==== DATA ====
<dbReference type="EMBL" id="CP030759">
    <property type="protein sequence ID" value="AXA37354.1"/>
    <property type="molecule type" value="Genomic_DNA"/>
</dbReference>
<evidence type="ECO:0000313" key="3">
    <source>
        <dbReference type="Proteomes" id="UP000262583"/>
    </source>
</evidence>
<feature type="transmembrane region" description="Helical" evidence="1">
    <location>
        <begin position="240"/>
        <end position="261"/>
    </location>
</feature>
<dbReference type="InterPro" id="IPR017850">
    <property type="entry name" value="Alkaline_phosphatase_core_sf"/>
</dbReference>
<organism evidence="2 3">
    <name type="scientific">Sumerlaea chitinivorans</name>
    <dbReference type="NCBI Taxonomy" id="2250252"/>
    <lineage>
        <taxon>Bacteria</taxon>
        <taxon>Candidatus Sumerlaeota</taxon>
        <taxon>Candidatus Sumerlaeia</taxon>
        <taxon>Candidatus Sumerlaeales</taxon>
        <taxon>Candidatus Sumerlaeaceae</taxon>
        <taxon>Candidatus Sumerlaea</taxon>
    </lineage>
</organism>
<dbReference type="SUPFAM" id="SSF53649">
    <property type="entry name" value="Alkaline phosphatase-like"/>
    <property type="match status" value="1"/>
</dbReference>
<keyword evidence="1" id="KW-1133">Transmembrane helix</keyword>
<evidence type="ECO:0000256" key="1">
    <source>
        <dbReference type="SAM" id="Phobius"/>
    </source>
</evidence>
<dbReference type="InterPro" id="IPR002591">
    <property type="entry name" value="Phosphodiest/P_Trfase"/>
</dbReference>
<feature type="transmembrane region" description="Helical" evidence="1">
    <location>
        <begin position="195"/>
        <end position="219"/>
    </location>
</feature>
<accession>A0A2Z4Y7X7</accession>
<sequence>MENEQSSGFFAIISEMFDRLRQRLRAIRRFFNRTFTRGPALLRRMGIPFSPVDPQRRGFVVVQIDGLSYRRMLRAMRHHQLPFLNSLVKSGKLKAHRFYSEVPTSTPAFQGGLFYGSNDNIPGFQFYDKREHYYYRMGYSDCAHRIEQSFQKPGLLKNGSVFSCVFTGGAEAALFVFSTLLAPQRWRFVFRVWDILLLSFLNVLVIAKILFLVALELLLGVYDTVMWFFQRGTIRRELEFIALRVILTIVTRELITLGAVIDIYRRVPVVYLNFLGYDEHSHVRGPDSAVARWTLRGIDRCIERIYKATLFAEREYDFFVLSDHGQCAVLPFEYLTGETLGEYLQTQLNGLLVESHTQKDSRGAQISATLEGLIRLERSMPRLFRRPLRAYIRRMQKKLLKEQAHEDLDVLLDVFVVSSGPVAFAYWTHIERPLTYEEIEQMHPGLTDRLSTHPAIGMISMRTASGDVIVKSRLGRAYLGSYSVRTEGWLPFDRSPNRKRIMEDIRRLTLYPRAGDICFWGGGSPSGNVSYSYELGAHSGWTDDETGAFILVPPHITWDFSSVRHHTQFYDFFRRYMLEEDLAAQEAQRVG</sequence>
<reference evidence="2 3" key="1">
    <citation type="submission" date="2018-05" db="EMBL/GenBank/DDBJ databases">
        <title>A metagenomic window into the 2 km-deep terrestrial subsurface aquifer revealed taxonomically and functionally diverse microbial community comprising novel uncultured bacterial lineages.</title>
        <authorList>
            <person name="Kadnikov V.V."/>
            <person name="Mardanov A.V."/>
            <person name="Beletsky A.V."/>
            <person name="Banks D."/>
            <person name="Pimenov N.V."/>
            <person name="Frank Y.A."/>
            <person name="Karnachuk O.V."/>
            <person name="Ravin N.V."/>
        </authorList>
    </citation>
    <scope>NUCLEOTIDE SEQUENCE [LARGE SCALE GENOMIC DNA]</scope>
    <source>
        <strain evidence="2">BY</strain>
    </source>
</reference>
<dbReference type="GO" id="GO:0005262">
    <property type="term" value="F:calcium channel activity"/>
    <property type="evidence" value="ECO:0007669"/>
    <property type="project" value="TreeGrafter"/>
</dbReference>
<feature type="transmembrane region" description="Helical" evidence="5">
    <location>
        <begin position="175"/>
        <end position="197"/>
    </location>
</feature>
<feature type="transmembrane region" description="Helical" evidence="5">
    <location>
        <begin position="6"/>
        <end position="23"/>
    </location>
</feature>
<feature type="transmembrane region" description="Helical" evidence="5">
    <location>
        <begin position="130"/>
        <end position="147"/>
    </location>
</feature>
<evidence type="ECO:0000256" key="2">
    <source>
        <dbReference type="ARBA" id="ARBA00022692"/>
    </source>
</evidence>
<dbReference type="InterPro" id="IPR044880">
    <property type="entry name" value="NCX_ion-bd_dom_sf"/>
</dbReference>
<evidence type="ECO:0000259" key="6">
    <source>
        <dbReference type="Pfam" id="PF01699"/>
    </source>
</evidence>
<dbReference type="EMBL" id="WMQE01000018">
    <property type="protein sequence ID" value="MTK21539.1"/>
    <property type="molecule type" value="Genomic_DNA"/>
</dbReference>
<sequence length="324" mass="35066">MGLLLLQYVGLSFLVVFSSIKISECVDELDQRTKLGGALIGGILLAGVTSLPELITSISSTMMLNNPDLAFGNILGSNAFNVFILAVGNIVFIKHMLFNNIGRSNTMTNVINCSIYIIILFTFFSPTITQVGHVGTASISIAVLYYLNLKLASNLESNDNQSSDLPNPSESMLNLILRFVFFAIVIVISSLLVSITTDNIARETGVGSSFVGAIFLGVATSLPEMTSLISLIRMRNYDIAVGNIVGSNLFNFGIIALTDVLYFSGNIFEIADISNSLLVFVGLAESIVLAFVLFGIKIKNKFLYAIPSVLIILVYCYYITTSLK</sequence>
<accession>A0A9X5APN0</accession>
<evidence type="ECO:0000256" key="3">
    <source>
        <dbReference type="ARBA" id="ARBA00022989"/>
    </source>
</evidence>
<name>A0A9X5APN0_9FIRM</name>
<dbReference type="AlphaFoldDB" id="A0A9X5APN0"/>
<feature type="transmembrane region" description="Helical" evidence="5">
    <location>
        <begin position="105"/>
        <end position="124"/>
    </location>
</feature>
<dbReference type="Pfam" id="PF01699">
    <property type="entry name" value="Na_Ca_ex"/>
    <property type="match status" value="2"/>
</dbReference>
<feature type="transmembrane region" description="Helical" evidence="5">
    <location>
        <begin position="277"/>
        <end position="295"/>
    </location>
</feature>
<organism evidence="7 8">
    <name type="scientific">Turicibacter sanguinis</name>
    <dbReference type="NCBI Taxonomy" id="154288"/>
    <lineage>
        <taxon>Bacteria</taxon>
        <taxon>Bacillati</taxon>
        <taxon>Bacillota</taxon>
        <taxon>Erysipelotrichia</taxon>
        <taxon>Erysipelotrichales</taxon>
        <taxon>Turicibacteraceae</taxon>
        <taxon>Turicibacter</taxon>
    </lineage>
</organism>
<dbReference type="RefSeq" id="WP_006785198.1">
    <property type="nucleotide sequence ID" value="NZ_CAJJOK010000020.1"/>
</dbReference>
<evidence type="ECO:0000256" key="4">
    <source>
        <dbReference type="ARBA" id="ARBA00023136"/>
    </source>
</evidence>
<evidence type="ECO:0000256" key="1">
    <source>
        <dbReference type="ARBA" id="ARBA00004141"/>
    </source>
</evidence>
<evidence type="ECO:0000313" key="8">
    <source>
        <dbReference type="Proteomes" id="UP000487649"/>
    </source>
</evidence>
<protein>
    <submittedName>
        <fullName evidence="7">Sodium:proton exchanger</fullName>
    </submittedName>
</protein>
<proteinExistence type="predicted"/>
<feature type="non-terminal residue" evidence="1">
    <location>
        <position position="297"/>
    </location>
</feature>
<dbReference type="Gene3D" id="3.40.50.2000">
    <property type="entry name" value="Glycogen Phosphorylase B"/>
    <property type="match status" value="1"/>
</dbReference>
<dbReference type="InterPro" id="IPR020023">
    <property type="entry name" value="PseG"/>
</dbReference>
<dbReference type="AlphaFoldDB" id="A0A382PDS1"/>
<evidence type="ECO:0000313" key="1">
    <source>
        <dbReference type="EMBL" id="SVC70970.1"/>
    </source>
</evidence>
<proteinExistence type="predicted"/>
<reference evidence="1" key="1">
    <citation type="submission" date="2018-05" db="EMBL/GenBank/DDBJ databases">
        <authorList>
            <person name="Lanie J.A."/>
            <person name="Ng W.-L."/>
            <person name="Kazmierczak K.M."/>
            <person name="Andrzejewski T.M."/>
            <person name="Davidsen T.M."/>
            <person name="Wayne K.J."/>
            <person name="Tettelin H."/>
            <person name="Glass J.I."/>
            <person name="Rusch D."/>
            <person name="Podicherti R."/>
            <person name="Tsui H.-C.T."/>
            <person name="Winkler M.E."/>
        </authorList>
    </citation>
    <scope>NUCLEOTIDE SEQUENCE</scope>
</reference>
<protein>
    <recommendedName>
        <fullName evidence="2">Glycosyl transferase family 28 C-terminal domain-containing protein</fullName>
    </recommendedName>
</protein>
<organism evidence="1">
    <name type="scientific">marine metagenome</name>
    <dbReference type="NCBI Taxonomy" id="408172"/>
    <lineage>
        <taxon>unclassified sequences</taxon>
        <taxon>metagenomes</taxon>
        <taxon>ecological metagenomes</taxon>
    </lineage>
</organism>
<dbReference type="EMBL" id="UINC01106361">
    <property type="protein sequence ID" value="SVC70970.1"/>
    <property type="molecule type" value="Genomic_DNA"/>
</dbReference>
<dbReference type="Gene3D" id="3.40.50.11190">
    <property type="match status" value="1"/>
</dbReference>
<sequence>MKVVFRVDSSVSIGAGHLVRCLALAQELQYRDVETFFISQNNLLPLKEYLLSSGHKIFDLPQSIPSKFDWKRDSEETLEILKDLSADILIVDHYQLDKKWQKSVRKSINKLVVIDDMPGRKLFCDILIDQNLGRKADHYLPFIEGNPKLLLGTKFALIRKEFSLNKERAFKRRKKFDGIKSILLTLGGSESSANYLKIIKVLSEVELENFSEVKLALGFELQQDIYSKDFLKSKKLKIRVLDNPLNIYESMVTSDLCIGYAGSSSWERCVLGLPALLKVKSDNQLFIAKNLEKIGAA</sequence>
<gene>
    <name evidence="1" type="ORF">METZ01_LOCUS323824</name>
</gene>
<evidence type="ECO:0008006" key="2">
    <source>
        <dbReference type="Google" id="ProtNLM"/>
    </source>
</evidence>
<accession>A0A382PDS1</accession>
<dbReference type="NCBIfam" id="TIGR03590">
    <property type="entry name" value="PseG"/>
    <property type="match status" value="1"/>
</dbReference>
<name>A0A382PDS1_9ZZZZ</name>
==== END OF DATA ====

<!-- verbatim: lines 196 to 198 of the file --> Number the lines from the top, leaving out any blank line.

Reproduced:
            <person name="Ng W.-L."/>
            <person name="Kazmierczak K.M."/>
            <person name="Andrzejewski T.M."/>